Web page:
A powerful speaker that’s capable of causing hearing damage and is used by a growing number of police around the world isn’t merely a “communication device” but, potentially, an instrument of excessive force, a federal court ruled on Wednesday.
The U.S. Court of Appeals for the 2nd Circuit rejected the appeals of two New York Police Department officers who had sought qualified immunity in a federal lawsuit that accuses them of using unconstitutionally excessive force when they deployed a Long Range Acoustic Device made by the LRAD Corporation at a Black Lives Matter protest in 2014.
“The NYPD should overhaul its policies and practices regarding LRAD uses to reflect the reality that LRAD’s are potentially deadly tools, requiring meaningful training and supervision to use safely,” Gideon Oliver, who represents the plaintiffs, said in a statement. The New York City law department did not immediately respond to a request for comment.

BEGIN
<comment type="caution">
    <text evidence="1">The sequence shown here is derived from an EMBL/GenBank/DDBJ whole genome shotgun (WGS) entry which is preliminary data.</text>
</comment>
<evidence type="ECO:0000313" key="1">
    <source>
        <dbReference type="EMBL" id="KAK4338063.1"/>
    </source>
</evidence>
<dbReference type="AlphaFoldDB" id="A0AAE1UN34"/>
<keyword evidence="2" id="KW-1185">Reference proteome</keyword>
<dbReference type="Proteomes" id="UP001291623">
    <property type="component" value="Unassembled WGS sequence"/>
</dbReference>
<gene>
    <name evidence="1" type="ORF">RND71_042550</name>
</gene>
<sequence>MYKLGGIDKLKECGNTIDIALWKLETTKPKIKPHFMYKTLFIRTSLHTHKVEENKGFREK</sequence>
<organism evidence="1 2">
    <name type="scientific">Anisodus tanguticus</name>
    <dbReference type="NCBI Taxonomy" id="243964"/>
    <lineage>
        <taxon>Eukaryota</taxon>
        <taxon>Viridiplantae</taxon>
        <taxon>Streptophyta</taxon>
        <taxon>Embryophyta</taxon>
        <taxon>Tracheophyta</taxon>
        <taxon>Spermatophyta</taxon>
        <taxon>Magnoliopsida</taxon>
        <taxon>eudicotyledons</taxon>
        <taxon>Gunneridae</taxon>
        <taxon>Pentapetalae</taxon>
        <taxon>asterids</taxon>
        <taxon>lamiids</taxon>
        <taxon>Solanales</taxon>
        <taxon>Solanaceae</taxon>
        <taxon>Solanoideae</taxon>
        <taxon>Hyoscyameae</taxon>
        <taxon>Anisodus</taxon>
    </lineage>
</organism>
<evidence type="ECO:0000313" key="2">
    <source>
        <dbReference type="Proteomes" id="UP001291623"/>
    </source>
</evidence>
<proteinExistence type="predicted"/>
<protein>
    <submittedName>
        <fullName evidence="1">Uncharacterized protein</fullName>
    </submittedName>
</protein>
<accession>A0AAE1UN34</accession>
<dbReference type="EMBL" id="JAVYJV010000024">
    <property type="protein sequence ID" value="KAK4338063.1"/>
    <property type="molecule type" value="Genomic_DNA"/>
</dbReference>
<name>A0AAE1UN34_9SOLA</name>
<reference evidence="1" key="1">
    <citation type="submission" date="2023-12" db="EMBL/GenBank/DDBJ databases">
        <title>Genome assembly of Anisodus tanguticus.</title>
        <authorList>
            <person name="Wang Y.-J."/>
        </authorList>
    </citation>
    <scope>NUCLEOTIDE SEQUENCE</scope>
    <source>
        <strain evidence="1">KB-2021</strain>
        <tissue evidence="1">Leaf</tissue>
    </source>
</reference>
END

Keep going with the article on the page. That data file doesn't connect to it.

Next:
The decision affirms a finding last year by U.S. District Judge Robert Sweet of the Southern District of New York, who ruled that LRADs are akin to so-called “distraction devices,” like flash-bang and concussion grenades,” which are potentially harmful. Lawyers for the plaintiffs called Wednesday’s decision “precedential.”
The concerns over LRADs echo those surrounding a range of military-grade gear that is increasingly being used by police across the country, both Pentagon hand-me-downs like armored trucks as well as high-tech surveillance devices like Stingrays. While some local efforts are afoot to bring more transparency and public oversight to new…